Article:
Saturday, January 20, 2007

Guest Blog: Starting a Goddess Temple in Australia

[Update from Medusa, Feb 25, 2007: The links in this post to the Australian Goddess Temple ( have been redirected by Anique to her personal site while the site with the information about the Temple is being updated.]
by Anique Radiant Heart, guest blogger

Since time out of mind, women have been gathering.

Gathering together at the river bank to wash, often singing while they work; gathering together to make food - often singing as they work; gathering together to look after sick children or elders - often chanting prayers as they worked; gathering together to make art - always singing as they worked; and gathering in the Temple, to create ritual, officiate at special ceremonies linked to special sacred days in the year, and to celebrate and honour the feminine Divine in all Her many manifestations. And always there was singing and chanting.

In very early times, the Temple was a grove of trees, natural caves, or a group of rocks, or a body of water, named and recognised as a sacred place and returned to over hundreds of years by the same tribe. As the ancients began to understand the power of "energy" as we know it today, and the ability of invoking the presence of ancestor spirits, they began to build or create permanent shelter/buildings for their place of worship and magic - the Temple. These buildings, over time, held the energy of many ceremonies, prayers and chants, making them "awesome" places to enter.

The Temple became the spiritual and cultural heart of tribal community. The priestesses, who were multi-skilled in sacred rites (shamanism), healing and divination, also were responsible for the training of girls and young women into the arts of shamanism and prophecy, ensuring that the people were well supported both in their everyday lives and also in the continuance of the herstory and well being of the tribe. The Temple was the place of government as well, the place where the Circle of Grandmothers held council and heard petitions from the people. Because women bled each month without dying and because life came from their bodies, women were seen as numinous, having powers in their bodies that men did not. The original "sacrifice" was the offering of menstrual blood at the altars to the Goddess, as a means of expressing gratitude for abundance. Women’s menstrual blood was also mixed with water and poured over crops to make them more abundant.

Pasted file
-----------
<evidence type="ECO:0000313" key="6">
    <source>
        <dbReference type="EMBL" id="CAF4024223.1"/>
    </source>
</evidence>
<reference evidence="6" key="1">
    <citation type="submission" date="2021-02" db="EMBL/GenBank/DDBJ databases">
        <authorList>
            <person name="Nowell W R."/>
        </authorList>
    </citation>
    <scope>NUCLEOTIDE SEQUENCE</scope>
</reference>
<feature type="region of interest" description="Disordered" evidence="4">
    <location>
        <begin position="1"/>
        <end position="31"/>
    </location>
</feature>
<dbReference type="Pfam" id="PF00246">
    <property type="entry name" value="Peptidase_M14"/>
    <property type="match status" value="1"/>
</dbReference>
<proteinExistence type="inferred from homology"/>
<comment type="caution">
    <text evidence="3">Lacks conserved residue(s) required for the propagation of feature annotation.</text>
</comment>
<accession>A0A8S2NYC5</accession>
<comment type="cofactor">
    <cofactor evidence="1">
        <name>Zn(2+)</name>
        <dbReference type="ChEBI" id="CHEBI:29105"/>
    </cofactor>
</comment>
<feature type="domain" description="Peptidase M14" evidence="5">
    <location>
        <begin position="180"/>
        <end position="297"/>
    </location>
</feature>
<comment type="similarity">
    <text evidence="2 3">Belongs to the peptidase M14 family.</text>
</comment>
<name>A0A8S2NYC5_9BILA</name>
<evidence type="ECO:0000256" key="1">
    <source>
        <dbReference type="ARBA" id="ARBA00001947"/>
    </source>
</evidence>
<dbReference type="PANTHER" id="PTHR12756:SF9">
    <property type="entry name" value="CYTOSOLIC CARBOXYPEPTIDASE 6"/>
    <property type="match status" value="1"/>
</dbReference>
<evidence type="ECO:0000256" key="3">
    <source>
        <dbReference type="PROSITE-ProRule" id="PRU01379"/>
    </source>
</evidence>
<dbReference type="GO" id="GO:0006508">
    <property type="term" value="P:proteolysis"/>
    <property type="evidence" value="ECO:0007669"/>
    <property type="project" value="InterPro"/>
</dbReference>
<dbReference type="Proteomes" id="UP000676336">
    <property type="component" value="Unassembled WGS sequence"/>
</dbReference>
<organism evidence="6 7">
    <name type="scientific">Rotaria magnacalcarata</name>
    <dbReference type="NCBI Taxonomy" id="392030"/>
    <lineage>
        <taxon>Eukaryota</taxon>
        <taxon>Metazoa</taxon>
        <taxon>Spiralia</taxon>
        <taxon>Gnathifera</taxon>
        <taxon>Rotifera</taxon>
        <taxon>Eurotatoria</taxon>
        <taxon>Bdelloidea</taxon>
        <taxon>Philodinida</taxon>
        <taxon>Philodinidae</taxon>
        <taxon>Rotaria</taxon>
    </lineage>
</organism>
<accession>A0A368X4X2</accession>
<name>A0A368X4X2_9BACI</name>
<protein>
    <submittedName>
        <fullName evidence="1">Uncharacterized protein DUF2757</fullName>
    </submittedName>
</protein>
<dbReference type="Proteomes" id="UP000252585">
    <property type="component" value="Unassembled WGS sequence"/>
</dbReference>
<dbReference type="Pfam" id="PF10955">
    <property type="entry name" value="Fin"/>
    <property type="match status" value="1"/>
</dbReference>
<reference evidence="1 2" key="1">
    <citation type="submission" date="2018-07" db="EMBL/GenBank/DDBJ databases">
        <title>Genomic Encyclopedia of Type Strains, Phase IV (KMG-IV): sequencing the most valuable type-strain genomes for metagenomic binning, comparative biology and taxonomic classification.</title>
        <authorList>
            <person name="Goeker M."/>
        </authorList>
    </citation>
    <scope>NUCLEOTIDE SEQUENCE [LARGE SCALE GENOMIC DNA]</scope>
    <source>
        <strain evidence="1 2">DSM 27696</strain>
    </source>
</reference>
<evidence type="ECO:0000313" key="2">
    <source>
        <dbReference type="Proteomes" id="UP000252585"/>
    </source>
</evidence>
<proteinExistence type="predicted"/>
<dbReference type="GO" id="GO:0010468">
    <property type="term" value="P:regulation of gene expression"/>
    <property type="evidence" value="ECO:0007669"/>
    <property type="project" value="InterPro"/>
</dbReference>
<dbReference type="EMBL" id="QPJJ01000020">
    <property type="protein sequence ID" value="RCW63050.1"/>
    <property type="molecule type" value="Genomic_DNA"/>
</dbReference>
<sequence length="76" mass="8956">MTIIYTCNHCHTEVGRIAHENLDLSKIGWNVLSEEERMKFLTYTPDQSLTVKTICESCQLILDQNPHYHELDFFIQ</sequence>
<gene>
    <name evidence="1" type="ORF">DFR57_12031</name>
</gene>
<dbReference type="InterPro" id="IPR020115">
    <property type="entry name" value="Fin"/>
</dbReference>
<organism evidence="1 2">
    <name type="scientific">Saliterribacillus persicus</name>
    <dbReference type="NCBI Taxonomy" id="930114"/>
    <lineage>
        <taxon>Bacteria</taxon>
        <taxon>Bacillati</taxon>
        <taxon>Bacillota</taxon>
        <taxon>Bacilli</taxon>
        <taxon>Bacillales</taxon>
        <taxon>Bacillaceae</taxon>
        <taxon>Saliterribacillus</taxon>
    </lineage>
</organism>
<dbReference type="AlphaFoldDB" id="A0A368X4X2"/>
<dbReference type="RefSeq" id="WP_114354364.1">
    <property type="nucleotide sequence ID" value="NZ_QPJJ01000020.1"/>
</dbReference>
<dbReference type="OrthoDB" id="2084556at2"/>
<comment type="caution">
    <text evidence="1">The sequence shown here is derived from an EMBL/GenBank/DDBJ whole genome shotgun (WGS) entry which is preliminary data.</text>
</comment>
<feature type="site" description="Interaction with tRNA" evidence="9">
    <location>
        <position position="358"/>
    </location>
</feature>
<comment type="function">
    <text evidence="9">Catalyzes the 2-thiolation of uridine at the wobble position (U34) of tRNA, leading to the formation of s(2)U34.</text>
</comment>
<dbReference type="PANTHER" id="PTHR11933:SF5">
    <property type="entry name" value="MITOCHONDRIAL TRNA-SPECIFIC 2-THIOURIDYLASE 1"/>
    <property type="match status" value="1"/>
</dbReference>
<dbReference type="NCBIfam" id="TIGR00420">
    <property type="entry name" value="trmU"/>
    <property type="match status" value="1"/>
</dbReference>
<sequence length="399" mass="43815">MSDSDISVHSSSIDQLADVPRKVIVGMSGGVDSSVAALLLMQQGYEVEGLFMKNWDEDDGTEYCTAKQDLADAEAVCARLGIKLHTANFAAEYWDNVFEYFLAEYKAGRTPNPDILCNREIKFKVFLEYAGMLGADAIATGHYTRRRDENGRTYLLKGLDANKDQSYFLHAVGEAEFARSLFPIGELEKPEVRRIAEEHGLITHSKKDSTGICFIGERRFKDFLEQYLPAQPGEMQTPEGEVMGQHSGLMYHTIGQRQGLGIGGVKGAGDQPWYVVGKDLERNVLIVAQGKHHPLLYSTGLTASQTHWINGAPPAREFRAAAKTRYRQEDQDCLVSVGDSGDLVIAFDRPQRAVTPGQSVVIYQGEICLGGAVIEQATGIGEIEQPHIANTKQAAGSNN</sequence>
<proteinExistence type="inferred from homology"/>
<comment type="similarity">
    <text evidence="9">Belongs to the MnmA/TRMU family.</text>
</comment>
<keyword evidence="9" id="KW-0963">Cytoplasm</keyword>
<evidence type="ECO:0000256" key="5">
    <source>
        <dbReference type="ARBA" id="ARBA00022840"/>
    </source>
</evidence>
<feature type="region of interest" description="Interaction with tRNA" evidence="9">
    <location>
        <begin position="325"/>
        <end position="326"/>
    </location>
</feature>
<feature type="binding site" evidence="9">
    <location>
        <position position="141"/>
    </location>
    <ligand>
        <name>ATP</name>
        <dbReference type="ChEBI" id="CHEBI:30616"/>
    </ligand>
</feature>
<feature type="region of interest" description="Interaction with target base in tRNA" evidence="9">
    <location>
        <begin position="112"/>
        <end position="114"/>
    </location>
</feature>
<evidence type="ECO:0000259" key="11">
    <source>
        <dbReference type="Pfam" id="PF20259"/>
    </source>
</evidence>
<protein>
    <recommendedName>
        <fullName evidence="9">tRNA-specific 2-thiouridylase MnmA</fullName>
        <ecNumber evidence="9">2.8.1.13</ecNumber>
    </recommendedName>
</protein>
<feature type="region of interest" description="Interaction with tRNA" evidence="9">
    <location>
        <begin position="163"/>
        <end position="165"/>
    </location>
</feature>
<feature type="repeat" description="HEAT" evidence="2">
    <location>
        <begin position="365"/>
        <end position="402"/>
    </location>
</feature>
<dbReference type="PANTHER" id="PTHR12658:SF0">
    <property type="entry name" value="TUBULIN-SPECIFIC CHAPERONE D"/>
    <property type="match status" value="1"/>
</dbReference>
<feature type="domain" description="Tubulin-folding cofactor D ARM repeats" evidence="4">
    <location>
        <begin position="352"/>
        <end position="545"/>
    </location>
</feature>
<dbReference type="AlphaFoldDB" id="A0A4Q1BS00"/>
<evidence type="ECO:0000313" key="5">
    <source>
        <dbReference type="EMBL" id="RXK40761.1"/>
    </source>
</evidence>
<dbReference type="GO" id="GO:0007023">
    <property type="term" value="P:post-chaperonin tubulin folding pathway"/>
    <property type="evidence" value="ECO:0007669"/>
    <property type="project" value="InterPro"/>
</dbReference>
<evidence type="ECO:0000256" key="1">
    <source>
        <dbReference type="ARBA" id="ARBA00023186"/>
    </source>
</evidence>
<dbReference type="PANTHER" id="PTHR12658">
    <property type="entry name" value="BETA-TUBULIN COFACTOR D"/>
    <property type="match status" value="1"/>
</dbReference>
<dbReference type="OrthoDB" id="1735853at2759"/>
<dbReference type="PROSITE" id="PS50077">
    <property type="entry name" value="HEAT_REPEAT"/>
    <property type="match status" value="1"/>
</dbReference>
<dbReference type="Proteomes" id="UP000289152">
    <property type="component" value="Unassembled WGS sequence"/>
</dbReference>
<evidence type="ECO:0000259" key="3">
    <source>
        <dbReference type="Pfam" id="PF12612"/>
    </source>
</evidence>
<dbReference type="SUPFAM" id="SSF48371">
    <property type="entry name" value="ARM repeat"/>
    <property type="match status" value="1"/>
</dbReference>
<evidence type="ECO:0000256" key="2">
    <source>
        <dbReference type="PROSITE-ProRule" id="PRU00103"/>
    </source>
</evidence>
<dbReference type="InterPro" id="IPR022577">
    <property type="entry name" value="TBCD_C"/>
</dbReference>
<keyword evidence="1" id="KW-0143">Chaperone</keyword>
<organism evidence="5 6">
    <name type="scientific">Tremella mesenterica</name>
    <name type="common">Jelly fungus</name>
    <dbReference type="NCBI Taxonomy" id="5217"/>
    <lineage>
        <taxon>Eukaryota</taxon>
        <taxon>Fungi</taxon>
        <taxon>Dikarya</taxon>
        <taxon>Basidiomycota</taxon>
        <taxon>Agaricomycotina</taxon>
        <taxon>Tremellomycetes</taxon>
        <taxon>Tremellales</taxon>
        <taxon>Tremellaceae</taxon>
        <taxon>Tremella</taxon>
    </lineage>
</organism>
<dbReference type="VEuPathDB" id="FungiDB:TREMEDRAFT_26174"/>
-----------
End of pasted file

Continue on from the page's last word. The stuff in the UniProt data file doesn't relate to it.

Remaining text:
Associated with the Temple, was the Artists and Crafts House, the original "guilds" as we know them today. Also associated with the Temple was the home of the dark Goddess, the House of Death or mortuary.

When I’ve travelled overseas, I’ve had the opportunity to visit many places of worship, some of them thousands of years old. On recent trips I’ve also been able to visit modern Temples dedicated to Goddess worship.

When I was in Glastonbury, I had the opportunity to visit the Goddess temple there, created and voluntarily maintained by a group of men and women led by Kathy Jones. It was a blessing to walk into a space which was so obviously dedicated to the Goddess. The main altar, which had a large painting of a very abundant Goddess as the backdrop, was beautiful. On the altar, were many lovely artifacts and candles and incense….but what struck me most was the hundreds of little pieces of paper which held the prayers of people who had visited the Temple that week. I was told that each week, the Priestesses of the Temple collect the peoples' prayers and in ceremony, offer the prayers to the Goddess in spoken word. I walked around the space, seeing the four altars to the Four Directions. Large wicker statues had been lovingly made for each Element, creating an eerie feeling that they were actually alive. Each altar had been decorated with appropriate items and I felt a deep sense of "Yes..this is so good" deep in my heart. On the floor, here and there, were statues and objects donated by lovers of the Goddess to the Temple. It was obvious to me that many people appreciated this sacred space where they could embody fully their spirituality of choice.